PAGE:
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How does a web-server serve its client using the same port(80) for a TCP connection. For a UDP connection, i understand that there is no connection, per se, so we can have multiple clients send packets to same port. If i try to use an already used port on my localhost, i get BindException.

One solution i see to this is starting a thread for each connection, but wouldnt this be cumbersome for site like google/yahoo where there a >100000 connections in each server?

What solutions do web servers employ for this problem?

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So you want lots of UDP packets on the same port? From different clients? –  SuperTron Dec 16 '11 at 21:53
    
Nopes. That was just a comparison with UDP. My main question is about how its done in TCP connections –  Chander Shivdasani Dec 16 '11 at 22:16

3 Answers 3

up vote 2 down vote accepted

Server listens on a well-known port (80) and delegate the request to a worker socket once it receive the request. That way it can serve the next request. You can write your own simple server to understand whats going on. Oracle site has a nice example code. [1]

[1] http://java.sun.com/developer/technicalArticles/Networking/Webserver/WebServer.java

first it creates a server socket;

ServerSocket ss = new ServerSocket(port);

then it listnes on the specified port and create a new socket once it accepts the request;

Socket s = ss.accept();

As shown in the code, it has a worker thread pool, so at a given moment you can control the number of request get served by the server at a given time. Others wait in a Queue may be.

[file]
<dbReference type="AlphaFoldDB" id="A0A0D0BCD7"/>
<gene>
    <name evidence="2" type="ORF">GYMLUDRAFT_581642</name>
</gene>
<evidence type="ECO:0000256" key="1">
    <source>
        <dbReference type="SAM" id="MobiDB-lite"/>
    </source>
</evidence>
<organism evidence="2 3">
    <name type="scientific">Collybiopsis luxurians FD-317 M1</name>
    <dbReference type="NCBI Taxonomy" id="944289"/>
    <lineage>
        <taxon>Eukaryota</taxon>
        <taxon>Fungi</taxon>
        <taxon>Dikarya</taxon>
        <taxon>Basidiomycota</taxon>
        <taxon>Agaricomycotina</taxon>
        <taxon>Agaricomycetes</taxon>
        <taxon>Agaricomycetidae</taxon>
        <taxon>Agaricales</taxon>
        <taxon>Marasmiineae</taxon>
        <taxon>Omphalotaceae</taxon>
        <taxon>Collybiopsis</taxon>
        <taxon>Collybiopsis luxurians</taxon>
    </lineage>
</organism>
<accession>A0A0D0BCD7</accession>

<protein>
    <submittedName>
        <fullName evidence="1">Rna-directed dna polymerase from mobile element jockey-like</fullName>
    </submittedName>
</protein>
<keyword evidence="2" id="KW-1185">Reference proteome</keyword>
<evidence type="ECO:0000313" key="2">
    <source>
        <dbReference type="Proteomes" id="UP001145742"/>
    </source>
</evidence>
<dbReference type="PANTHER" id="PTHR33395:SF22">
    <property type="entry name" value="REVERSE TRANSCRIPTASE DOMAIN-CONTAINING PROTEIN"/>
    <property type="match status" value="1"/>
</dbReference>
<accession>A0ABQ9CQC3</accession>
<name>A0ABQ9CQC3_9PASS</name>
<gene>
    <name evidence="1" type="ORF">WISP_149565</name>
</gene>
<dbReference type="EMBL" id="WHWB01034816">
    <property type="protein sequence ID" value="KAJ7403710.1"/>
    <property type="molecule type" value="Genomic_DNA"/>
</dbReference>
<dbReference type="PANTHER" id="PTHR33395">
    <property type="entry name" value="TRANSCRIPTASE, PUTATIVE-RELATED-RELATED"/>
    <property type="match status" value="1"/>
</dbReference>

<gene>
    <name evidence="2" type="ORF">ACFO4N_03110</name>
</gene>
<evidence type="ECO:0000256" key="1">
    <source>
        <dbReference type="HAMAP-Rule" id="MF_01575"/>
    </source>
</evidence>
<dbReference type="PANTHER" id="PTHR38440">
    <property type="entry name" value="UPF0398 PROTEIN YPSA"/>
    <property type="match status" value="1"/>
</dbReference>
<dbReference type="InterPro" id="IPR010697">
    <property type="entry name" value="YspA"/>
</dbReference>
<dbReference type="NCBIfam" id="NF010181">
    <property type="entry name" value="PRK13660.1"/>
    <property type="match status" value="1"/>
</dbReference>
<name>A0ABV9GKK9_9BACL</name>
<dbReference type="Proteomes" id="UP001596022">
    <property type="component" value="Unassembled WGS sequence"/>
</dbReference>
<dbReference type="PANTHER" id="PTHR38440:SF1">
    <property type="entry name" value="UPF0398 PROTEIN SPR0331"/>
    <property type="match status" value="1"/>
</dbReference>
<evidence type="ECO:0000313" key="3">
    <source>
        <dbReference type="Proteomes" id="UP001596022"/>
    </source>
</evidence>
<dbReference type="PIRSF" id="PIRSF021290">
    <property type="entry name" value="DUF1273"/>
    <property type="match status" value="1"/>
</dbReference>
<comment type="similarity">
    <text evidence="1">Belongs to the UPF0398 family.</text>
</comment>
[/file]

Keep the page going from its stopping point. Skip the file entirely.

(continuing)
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You only have one port for listening, but a connection has two ports, one on each side of the connection. This pare must be unique.

So, say you connect to google.com port 80, then your connection will have some port on your machine, say 42312 and port 80 at google.com. You can see your connections with netstat -a. To get a shorter list: netstat -an| grep ESTABLISHED" Which shows all established connections without resolving their IPs to names.

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AFAIK, Apache will start a new thread for every request, which is a big reason that event driven servers like Node.js are a little faster. Google and Yahoo also have TONS of servers and spread this large processing load among them. What Roger says also makes sense, although I'm not 100% sure on the details of how exactly google doing output on port 42312 would reach your computer at port 80 :P

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I don't think I said google would do output on port 42312 which would reach port 80n on the client. I said the opposite. So I (being the client) would sen packets with source port 42312, destination port 80. Google (when replying) would of course send with source 80 and destination 42312. –  Roger Lindsjö Dec 17 '11 at 11:44
    
Ah makes sense, misunderstood. My mistake. –  SuperTron Dec 17 '11 at 22:22

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